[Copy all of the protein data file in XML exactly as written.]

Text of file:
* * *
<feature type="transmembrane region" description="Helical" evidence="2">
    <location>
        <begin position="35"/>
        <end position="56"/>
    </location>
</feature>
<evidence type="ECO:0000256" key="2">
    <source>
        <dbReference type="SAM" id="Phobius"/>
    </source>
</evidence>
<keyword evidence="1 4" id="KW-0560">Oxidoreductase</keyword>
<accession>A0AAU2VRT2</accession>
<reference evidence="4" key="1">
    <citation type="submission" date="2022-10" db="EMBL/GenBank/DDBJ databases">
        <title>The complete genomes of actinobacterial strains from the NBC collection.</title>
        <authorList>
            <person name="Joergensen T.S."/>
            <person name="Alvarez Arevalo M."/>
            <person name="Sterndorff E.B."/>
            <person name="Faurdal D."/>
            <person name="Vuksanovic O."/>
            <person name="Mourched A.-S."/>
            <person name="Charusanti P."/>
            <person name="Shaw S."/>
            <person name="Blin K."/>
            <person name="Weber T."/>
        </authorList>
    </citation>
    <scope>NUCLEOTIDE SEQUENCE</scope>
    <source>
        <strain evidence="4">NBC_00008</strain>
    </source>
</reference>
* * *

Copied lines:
<feature type="transmembrane region" description="Helical" evidence="2">
    <location>
        <begin position="35"/>
        <end position="56"/>
    </location>
</feature>
<evidence type="ECO:0000256" key="2">
    <source>
        <dbReference type="SAM" id="Phobius"/>
    </source>
</evidence>
<keyword evidence="1 4" id="KW-0560">Oxidoreductase</keyword>
<accession>A0AAU2VRT2</accession>
<reference evidence="4" key="1">
    <citation type="submission" date="2022-10" db="EMBL/GenBank/DDBJ databases">
        <title>The complete genomes of actinobacterial strains from the NBC collection.</title>
        <authorList>
            <person name="Joergensen T.S."/>
            <person name="Alvarez Arevalo M."/>
            <person name="Sterndorff E.B."/>
            <person name="Faurdal D."/>
            <person name="Vuksanovic O."/>
            <person name="Mourched A.-S."/>
            <person name="Charusanti P."/>
            <person name="Shaw S."/>
            <person name="Blin K."/>
            <person name="Weber T."/>
        </authorList>
    </citation>
    <scope>NUCLEOTIDE SEQUENCE</scope>
    <source>
        <strain evidence="4">NBC_00008</strain>
    </source>
</reference>